Cheap electric vehicles will help Asia's carmakers to carve out a greater market share, but this is currently not possible with costly lithium-ion batteries. Add to that the lack of charging infrastructure in many countries across the region mean manufacturers should stay cautious when producing electric cars.
Kevin See, senior analyst at Lux Research, said one of the main problems hindering the production of cheaper electric cars is the high cost of lithium-ion batteries--the key component that powers these vehicles. While the prices of these batteries will likely drop over time, it will be slow and would hinder carmakers from lowering their prices, he noted.
Agreeing, Peter Harrop, chairman of IDTechEx, said lower prices for electric vehicles will be key for the region's automakers. Being the first in the market to sell affordable, plug-in hybrid cars and pure electric ones with longer driving ranges are definitely compelling advantages, he said.
It will be some time before such a situation is realized though, with See cautioning carmakers here from expanding too quickly. This is because the market is still in a very early stage of maturity and adoption is very slow.
"Increasing the production capacity without enough demand can lead to overcapacity, which is a major financial burden for companies," he added
China Daily, citing a report by McKinsey & Co, reported in October that China's electric vehicles industry has contracted in the second quarter of this year. Only 235 such vehicles were sold in the world's largest auto market, which was a 31 percent drop from the 343 units sold in the first quarter.
Even top electric cars markets such as the United States and Japan registered only 7,931 and 4,240 units, respectively, it noted.
According to Harrop, Japan leads the electric vehicles market in Asia both in terms of technology and sales volume. See added Japan is most advanced in this field because of its "significant" expertise in lithium-ion batteries.
"While Korean companies such as LG Chem and Samsung SDI are very well-established lithium-ion manufacturers, much of their technologies are shipped overseas. For example, LG Chem's [battery is installed in] the Chevy Volt in the United States," See said.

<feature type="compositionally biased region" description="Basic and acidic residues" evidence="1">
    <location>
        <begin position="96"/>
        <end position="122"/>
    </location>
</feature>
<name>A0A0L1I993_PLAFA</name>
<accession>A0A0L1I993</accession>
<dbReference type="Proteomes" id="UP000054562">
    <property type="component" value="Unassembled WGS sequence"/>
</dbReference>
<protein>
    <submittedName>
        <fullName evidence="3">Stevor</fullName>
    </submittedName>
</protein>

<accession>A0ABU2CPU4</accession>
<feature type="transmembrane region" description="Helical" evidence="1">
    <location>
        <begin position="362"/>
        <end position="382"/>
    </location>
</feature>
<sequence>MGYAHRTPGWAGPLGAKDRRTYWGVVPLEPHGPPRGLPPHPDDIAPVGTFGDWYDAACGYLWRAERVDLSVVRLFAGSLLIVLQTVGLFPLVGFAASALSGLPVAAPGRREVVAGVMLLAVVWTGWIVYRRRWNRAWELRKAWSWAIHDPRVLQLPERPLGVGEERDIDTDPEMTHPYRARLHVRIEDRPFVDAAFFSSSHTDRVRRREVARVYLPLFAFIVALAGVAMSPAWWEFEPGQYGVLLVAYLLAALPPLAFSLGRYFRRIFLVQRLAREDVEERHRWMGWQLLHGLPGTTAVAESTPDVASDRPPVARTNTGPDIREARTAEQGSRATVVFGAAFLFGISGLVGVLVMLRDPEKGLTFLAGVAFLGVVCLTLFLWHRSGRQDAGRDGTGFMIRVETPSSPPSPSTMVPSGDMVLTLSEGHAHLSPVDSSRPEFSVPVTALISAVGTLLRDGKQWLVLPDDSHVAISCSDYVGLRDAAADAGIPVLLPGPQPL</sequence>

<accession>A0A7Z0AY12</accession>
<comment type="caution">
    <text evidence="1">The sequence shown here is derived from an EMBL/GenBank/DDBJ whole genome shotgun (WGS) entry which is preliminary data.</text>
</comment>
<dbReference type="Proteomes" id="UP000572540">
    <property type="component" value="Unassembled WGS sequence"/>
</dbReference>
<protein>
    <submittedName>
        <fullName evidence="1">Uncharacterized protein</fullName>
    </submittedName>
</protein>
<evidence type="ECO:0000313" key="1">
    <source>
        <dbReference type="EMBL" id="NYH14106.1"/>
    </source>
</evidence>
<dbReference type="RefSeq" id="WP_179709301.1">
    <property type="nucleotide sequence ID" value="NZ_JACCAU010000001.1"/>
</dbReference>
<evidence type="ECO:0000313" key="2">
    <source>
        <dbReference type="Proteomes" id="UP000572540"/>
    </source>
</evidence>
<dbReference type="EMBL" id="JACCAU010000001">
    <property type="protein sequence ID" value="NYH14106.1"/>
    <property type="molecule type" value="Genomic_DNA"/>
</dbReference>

Elsewhere, a Bernama report noted the Universiti Teknologi Malaysia (UTM) has developed a charging system that can charge different types of electric cars to run a distance of 160 kilometers for 8 ringgit (US$2.60). The system, called My Electrical Vehicle (MyEV), can fully charge an electric vehicle within 45 minutes, it added.
Advance with caution
South Korean carmaker Kia Motors is one that recognizes the potential of the market but is treading cautiously in launching its electric vehicles.
Michael Choo, general manager for global public relations at Kia Motors, said it launched its first full electric vehicle, Ray EV, earlier this year for the domestic market. The Ray EV is now sold to government agencies, but Kia plans to make it available to the general public in 2013, he added.
There are no plans to introduce the model to overseas markets though. Instead the next-generation Soul model will be its first globally-marketed electric car, which will be launched in 2014, Choo added.
In Asia, beyond Japan and China, Choo believes the uptake of electric vehicles in other markets will take some time as car buyers warm up to the idea that these cars are a viable option.
"The electric charging infrastructure is still quite weak, or even non-existent, in many Asian countries, and the consumer behaviors in terms of eco-conscious motoring still lags behind regions such as Western Europe and North America," he explained.